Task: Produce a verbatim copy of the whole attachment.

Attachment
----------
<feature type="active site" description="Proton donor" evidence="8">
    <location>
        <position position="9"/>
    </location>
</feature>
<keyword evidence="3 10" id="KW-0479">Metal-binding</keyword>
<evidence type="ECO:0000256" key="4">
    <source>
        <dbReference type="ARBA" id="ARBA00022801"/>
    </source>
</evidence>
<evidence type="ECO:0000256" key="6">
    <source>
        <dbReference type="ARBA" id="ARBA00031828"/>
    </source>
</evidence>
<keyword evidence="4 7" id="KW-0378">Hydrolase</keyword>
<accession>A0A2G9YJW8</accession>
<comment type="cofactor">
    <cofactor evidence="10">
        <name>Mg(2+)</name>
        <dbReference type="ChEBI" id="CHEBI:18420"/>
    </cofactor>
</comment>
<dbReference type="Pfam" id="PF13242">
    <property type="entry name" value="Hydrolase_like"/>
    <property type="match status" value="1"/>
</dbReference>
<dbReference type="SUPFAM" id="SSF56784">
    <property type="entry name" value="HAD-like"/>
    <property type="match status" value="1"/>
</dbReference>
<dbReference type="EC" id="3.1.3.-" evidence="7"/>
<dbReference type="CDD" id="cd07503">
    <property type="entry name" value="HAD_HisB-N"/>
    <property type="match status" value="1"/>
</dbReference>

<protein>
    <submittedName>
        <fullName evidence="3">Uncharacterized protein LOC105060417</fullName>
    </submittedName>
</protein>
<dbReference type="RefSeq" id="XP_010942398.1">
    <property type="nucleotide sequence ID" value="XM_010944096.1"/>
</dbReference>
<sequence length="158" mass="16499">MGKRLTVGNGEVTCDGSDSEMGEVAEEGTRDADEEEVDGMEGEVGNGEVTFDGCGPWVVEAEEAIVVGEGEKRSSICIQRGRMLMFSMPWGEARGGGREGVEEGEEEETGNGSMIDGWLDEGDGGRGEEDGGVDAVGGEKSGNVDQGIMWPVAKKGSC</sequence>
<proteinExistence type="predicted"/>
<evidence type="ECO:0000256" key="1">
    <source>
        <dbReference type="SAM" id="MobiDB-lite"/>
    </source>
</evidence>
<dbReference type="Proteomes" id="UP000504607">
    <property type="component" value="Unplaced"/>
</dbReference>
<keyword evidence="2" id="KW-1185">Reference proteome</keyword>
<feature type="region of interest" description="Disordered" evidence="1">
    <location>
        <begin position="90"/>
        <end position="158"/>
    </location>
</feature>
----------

<feature type="active site" description="Proton donor" evidence="8">
    <location>
        <position position="9"/>
    </location>
</feature>
<keyword evidence="3 10" id="KW-0479">Metal-binding</keyword>
<evidence type="ECO:0000256" key="4">
    <source>
        <dbReference type="ARBA" id="ARBA00022801"/>
    </source>
</evidence>
<evidence type="ECO:0000256" key="6">
    <source>
        <dbReference type="ARBA" id="ARBA00031828"/>
    </source>
</evidence>
<keyword evidence="4 7" id="KW-0378">Hydrolase</keyword>
<accession>A0A2G9YJW8</accession>
<comment type="cofactor">
    <cofactor evidence="10">
        <name>Mg(2+)</name>
        <dbReference type="ChEBI" id="CHEBI:18420"/>
    </cofactor>
</comment>
<dbReference type="Pfam" id="PF13242">
    <property type="entry name" value="Hydrolase_like"/>
    <property type="match status" value="1"/>
</dbReference>
<dbReference type="SUPFAM" id="SSF56784">
    <property type="entry name" value="HAD-like"/>
    <property type="match status" value="1"/>
</dbReference>
<dbReference type="EC" id="3.1.3.-" evidence="7"/>
<dbReference type="CDD" id="cd07503">
    <property type="entry name" value="HAD_HisB-N"/>
    <property type="match status" value="1"/>
</dbReference>

<protein>
    <submittedName>
        <fullName evidence="3">Uncharacterized protein LOC105060417</fullName>
    </submittedName>
</protein>
<dbReference type="RefSeq" id="XP_010942398.1">
    <property type="nucleotide sequence ID" value="XM_010944096.1"/>
</dbReference>
<sequence length="158" mass="16499">MGKRLTVGNGEVTCDGSDSEMGEVAEEGTRDADEEEVDGMEGEVGNGEVTFDGCGPWVVEAEEAIVVGEGEKRSSICIQRGRMLMFSMPWGEARGGGREGVEEGEEEETGNGSMIDGWLDEGDGGRGEEDGGVDAVGGEKSGNVDQGIMWPVAKKGSC</sequence>
<proteinExistence type="predicted"/>
<evidence type="ECO:0000256" key="1">
    <source>
        <dbReference type="SAM" id="MobiDB-lite"/>
    </source>
</evidence>
<dbReference type="Proteomes" id="UP000504607">
    <property type="component" value="Unplaced"/>
</dbReference>
<keyword evidence="2" id="KW-1185">Reference proteome</keyword>
<feature type="region of interest" description="Disordered" evidence="1">
    <location>
        <begin position="90"/>
        <end position="158"/>
    </location>
</feature>